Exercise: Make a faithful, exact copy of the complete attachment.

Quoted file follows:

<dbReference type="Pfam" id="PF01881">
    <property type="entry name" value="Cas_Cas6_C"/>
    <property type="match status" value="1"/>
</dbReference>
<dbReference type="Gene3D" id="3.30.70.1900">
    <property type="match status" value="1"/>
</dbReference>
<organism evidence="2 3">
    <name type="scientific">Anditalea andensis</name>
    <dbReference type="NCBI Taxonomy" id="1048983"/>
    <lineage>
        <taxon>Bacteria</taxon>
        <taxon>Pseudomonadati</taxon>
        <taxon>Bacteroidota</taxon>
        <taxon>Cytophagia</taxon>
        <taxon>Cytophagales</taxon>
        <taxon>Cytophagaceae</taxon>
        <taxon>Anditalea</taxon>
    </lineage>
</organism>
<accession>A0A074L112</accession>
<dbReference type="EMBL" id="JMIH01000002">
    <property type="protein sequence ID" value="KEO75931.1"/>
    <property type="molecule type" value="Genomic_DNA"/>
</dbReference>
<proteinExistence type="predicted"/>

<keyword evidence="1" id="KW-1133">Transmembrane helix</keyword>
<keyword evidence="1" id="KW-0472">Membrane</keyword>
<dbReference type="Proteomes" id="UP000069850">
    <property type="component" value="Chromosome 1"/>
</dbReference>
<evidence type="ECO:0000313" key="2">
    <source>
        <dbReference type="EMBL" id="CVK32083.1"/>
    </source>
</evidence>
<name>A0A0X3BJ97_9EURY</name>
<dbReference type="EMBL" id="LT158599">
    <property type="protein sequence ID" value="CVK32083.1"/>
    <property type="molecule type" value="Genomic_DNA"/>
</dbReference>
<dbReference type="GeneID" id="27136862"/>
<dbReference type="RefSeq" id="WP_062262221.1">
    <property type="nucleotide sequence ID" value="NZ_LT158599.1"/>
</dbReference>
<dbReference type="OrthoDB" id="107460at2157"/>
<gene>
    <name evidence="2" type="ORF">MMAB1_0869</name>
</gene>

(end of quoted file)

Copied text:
<dbReference type="Pfam" id="PF01881">
    <property type="entry name" value="Cas_Cas6_C"/>
    <property type="match status" value="1"/>
</dbReference>
<dbReference type="Gene3D" id="3.30.70.1900">
    <property type="match status" value="1"/>
</dbReference>
<organism evidence="2 3">
    <name type="scientific">Anditalea andensis</name>
    <dbReference type="NCBI Taxonomy" id="1048983"/>
    <lineage>
        <taxon>Bacteria</taxon>
        <taxon>Pseudomonadati</taxon>
        <taxon>Bacteroidota</taxon>
        <taxon>Cytophagia</taxon>
        <taxon>Cytophagales</taxon>
        <taxon>Cytophagaceae</taxon>
        <taxon>Anditalea</taxon>
    </lineage>
</organism>
<accession>A0A074L112</accession>
<dbReference type="EMBL" id="JMIH01000002">
    <property type="protein sequence ID" value="KEO75931.1"/>
    <property type="molecule type" value="Genomic_DNA"/>
</dbReference>
<proteinExistence type="predicted"/>

<keyword evidence="1" id="KW-1133">Transmembrane helix</keyword>
<keyword evidence="1" id="KW-0472">Membrane</keyword>
<dbReference type="Proteomes" id="UP000069850">
    <property type="component" value="Chromosome 1"/>
</dbReference>
<evidence type="ECO:0000313" key="2">
    <source>
        <dbReference type="EMBL" id="CVK32083.1"/>
    </source>
</evidence>
<name>A0A0X3BJ97_9EURY</name>
<dbReference type="EMBL" id="LT158599">
    <property type="protein sequence ID" value="CVK32083.1"/>
    <property type="molecule type" value="Genomic_DNA"/>
</dbReference>
<dbReference type="GeneID" id="27136862"/>
<dbReference type="RefSeq" id="WP_062262221.1">
    <property type="nucleotide sequence ID" value="NZ_LT158599.1"/>
</dbReference>
<dbReference type="OrthoDB" id="107460at2157"/>
<gene>
    <name evidence="2" type="ORF">MMAB1_0869</name>
</gene>